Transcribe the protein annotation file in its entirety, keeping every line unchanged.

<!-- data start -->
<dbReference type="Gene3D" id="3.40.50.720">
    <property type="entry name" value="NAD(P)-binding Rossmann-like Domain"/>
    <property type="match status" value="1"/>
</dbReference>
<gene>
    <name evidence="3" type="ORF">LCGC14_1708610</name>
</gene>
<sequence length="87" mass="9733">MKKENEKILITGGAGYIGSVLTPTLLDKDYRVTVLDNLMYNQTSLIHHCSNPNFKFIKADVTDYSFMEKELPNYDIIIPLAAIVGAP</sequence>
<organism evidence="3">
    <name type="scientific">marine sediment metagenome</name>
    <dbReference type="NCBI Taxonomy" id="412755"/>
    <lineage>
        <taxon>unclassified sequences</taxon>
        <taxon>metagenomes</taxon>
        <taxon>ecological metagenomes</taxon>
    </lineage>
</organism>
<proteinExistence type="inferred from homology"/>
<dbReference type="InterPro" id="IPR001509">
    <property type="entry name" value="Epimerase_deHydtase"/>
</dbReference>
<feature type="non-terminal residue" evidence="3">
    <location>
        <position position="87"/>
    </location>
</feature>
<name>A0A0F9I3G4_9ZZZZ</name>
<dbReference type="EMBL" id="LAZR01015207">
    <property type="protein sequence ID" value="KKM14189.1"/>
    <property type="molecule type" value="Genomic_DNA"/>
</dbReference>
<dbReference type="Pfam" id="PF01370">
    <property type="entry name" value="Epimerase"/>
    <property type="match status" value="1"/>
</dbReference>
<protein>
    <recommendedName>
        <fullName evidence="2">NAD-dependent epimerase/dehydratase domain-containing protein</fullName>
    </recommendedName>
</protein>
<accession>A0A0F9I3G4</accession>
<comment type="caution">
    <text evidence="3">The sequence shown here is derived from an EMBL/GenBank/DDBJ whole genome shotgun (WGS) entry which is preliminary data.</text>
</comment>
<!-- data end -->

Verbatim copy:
<dbReference type="Gene3D" id="3.40.50.720">
    <property type="entry name" value="NAD(P)-binding Rossmann-like Domain"/>
    <property type="match status" value="1"/>
</dbReference>
<gene>
    <name evidence="3" type="ORF">LCGC14_1708610</name>
</gene>
<sequence length="87" mass="9733">MKKENEKILITGGAGYIGSVLTPTLLDKDYRVTVLDNLMYNQTSLIHHCSNPNFKFIKADVTDYSFMEKELPNYDIIIPLAAIVGAP</sequence>
<organism evidence="3">
    <name type="scientific">marine sediment metagenome</name>
    <dbReference type="NCBI Taxonomy" id="412755"/>
    <lineage>
        <taxon>unclassified sequences</taxon>
        <taxon>metagenomes</taxon>
        <taxon>ecological metagenomes</taxon>
    </lineage>
</organism>
<proteinExistence type="inferred from homology"/>
<dbReference type="InterPro" id="IPR001509">
    <property type="entry name" value="Epimerase_deHydtase"/>
</dbReference>
<feature type="non-terminal residue" evidence="3">
    <location>
        <position position="87"/>
    </location>
</feature>
<name>A0A0F9I3G4_9ZZZZ</name>
<dbReference type="EMBL" id="LAZR01015207">
    <property type="protein sequence ID" value="KKM14189.1"/>
    <property type="molecule type" value="Genomic_DNA"/>
</dbReference>
<dbReference type="Pfam" id="PF01370">
    <property type="entry name" value="Epimerase"/>
    <property type="match status" value="1"/>
</dbReference>
<protein>
    <recommendedName>
        <fullName evidence="2">NAD-dependent epimerase/dehydratase domain-containing protein</fullName>
    </recommendedName>
</protein>
<accession>A0A0F9I3G4</accession>
<comment type="caution">
    <text evidence="3">The sequence shown here is derived from an EMBL/GenBank/DDBJ whole genome shotgun (WGS) entry which is preliminary data.</text>
</comment>